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Clayton Masekesa – The Zimbabwean – Monday October 13, 2014 (originally published 8 Oct)
A swiftly shifting landscape in rural Honde Valley has changed the lives of many women – especially those who are small-scale banana farmers and who depend, almost exclusively, on rainfall for their water supply.
In an interview with The Zimbabwean last week, William Mabuto from the Meteorological Department said water ecosystems in Honde Valley had shifted and changes in local river systems and waterholes had become a deciding factor, forcing many women farmers to move away from their home areas.
“Women have multi-dimensional roles as mothers and providers and are often heads of households. This naturally means that they are also most often the managers of on-the-ground natural resources,” he said.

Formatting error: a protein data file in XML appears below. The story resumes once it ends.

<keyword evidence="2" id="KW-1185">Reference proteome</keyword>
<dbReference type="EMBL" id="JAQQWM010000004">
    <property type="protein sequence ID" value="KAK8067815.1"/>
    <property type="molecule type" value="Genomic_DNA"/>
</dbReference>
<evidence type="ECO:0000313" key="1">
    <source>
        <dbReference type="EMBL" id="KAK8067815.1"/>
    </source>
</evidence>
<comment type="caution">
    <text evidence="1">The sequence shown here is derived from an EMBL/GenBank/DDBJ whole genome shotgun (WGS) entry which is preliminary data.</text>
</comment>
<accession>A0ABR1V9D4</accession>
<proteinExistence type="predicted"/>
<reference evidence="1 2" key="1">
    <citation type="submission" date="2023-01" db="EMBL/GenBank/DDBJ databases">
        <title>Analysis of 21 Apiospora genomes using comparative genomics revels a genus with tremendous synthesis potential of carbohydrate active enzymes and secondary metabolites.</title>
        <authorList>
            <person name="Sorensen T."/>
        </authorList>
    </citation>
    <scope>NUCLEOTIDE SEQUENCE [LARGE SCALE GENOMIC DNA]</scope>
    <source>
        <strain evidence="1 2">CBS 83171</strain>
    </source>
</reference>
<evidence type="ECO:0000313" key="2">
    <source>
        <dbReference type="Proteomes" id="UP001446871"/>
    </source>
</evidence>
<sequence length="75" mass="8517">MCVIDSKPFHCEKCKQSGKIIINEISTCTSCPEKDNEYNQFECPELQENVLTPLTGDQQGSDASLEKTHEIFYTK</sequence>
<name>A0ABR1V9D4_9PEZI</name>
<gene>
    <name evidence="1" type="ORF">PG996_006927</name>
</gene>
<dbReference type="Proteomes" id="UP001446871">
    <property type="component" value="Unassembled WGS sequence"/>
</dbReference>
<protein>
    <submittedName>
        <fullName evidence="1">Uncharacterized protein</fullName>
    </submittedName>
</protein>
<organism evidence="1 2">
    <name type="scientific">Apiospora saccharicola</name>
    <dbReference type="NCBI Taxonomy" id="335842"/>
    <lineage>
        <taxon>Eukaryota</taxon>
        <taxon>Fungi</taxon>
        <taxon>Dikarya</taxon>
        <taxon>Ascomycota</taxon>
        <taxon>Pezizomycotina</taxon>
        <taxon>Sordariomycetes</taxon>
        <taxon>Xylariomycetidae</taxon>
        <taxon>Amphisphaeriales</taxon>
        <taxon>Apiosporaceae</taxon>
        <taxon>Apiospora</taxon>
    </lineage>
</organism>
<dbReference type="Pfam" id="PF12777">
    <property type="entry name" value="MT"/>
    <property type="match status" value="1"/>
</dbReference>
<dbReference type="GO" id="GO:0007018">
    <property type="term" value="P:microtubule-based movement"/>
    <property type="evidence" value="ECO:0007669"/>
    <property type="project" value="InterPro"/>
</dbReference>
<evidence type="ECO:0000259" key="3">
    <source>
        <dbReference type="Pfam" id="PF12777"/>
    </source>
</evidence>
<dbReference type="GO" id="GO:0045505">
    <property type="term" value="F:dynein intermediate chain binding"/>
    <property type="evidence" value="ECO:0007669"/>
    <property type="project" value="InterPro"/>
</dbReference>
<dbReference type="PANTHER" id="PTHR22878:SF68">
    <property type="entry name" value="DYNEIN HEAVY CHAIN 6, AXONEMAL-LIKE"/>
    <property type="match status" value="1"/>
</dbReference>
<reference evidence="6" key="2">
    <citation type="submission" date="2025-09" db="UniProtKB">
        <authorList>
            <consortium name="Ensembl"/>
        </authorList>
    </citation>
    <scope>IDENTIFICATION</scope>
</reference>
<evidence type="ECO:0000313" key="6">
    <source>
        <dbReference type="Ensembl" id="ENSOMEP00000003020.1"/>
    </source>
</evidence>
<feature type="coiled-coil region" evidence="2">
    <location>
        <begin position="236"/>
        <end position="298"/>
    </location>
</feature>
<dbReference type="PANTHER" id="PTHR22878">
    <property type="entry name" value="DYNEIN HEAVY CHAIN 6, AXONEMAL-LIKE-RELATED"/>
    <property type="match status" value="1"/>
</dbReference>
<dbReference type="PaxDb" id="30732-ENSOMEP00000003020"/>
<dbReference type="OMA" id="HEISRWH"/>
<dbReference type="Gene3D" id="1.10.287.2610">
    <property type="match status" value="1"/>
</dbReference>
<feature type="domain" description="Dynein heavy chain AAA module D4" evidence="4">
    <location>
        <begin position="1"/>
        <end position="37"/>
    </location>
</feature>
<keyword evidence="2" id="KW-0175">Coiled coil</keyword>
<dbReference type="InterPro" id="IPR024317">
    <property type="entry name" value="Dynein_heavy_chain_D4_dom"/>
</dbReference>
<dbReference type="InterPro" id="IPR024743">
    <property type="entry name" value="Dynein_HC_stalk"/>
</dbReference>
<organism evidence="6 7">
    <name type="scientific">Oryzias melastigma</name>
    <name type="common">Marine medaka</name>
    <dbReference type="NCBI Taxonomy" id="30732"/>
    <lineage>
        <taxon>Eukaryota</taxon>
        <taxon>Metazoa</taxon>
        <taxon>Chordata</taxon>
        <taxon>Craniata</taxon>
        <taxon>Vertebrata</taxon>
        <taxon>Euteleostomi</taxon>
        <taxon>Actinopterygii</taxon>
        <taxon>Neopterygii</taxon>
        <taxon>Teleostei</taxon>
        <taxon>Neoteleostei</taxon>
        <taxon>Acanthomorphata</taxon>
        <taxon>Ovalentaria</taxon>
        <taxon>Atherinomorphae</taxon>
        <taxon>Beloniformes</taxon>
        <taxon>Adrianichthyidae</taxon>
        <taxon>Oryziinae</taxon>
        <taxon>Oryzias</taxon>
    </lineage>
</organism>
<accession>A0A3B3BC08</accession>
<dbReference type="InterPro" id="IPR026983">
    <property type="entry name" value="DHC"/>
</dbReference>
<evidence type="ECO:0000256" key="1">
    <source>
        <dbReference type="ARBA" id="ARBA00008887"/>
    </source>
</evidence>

“This is especially true for women farmers because they rely on nature. At the end of the day they end up holding the key to food security. But climate change has made the risky business of farming all the more difficult for them. More frequent crop failures mean women have to work harder and their families have less to eat,” Mabuto added.
“Climate change in areas such as Honde Valley threatens to keep poor people and women in particular locked in a vicious cycle of poverty.”. .